Balance and flexibility can lead to a more productive workforce
Two high-profile leaders have recently garnered media attention for their drastically different attitudes toward work-life balance.
Yahoo CEO Marissa Mayer became the topic of conversation this month regarding her remarks in a Bloomberg interview in which she discussed working 130-hour weeks during Google’s early days and stated that she can “tell you which startups will succeed, without even knowing what they do” based on whether or not employees were working on the weekend.
Mayer was criticized by some for her 2013 directive cancelling the telecommuting option for Yahoo employees. A leaked memo from Yahoo HR said the rationale was “to become the absolute best place to work, communication and collaboration will be important, so we need to be working side-by-side.”
Meanwhile, a purported 2014 staff memo from Vice President Joseph Biden resurfaced this month in which he encouraged staffers to take off work to attend milestone family events and handle other important family matters. In the memo, Biden said “This is very important to me. In fact, I will go so far as to say that if I find out that you are working with me while missing important family responsibilities, it will disappoint me greatly.”
These examples show two seemingly opposite approaches to work—approaches that can drastically affect employee’s work-life balance—but which tactic is more productive for the organization?
SIOP Fellow Dr. Wendy Casper says there’s merit to both.
“For long-term organizational success, you need to have elements of Joseph Biden’s approach,” said Casper, a professor in the University of Texas at Arlington Department of Management who studies work-life balance. “When you support your employees, they will pay you back as part of the social contract. But there’s also a grain of truth in what Marissa Mayer says about needing to spend time together to foster teamwork and collaboration.”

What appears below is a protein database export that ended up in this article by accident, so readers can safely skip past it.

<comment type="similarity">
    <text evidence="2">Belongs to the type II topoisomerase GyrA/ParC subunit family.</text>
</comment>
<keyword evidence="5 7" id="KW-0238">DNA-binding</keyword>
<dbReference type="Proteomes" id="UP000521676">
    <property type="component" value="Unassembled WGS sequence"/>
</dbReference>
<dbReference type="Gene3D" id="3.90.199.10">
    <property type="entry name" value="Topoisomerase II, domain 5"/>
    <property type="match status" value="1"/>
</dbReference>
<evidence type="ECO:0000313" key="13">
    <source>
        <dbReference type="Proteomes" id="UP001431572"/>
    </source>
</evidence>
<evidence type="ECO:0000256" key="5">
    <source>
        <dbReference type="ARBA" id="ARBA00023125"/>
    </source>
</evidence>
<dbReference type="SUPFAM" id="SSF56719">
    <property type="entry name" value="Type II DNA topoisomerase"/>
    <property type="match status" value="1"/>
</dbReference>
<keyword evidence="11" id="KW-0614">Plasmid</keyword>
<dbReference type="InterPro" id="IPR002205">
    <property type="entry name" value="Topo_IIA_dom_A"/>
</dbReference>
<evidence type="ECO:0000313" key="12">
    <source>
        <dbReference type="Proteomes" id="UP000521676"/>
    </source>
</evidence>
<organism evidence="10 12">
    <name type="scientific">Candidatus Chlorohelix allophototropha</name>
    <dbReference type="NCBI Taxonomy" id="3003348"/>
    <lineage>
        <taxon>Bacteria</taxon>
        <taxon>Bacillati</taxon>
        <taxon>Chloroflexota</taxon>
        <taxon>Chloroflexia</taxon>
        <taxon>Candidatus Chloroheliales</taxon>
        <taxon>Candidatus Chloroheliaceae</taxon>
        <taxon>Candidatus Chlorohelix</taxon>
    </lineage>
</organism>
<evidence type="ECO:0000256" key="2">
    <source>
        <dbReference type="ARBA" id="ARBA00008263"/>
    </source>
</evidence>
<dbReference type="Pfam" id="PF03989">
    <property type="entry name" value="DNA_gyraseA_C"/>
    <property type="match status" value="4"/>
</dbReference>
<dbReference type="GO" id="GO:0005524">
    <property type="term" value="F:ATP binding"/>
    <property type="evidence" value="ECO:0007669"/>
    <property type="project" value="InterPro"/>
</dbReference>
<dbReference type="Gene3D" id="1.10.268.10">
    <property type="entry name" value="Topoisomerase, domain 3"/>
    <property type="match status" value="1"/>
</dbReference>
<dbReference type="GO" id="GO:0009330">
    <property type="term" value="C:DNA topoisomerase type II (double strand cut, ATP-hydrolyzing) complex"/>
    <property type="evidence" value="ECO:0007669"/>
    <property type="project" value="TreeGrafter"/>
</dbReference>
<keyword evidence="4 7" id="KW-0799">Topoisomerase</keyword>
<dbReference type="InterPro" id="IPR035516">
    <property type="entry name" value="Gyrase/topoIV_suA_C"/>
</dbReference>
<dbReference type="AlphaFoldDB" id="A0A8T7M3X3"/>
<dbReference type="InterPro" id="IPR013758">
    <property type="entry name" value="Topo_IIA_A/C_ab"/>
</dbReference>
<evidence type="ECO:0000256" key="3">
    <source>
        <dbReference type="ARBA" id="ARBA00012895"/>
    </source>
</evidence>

It’s not an all or nothing proposition, Casper explained. Where Mayer went wrong was in completely eliminating telecommuting.
“If Marissa Mayer had taken a more moderate stance on bringing people into the office, setting certain times of the day or week when everybody was expected in the office so they could collaborate and then allowing flexibility for the rest, there probably wouldn’t have been such a backlash,” Casper explained.
Telecommuting can give people flexibility to address a variety of needs.
“Maybe someone needs to stay home to meet with the plumber; or maybe a worker in an urban area telecommutes to cut down on travel time during rush hour,” she said. “Or maybe someone telecommutes because of their biological clock, they’re just more effective working on an early or late schedule.”
The flexibility afforded by telecommuting can contribute to an employee’s sense of work-life balance. Work-life balance isn’t just nice to have, it can be very important for the organization’s bottom line. Casper cautioned that, without balance, people “head for burnout. They’re less productive and can’t do difficult complex work when they’re fatigued and tired.”
Balance may also be dynamic. There may be times when a person has to work overtime to push through a project, but that’s fine if that’s compensated with time away, Casper explained. There needs to be balance in the big picture.
Julie Holliday Wayne led a study accepted for publication in Personnel Psychology, on which Casper and fellow researchers Wayne Butts and Tammy Allen collaborated. The study examined different types of work-family balance: how satisfied and effective people feel in balancing work and family. Their research found that employee reports of feeling satisfied with balance was related to positive job attitudes and effectively balancing work and family was related to higher supervisor ratings of job performance—demonstrating that greater balance can be good for individuals, organizations, and families.
“It’s important to note,” Casper said, “that experiencing balance is a very individual thing. Different people will have different ratios of work and non-work involvement that foster balance, depending on what they’re passionate about and on what stage of their life they’re in. A person’s priorities may change over time, and roles that are more of a priority probably matter more in evaluating one’s balance.”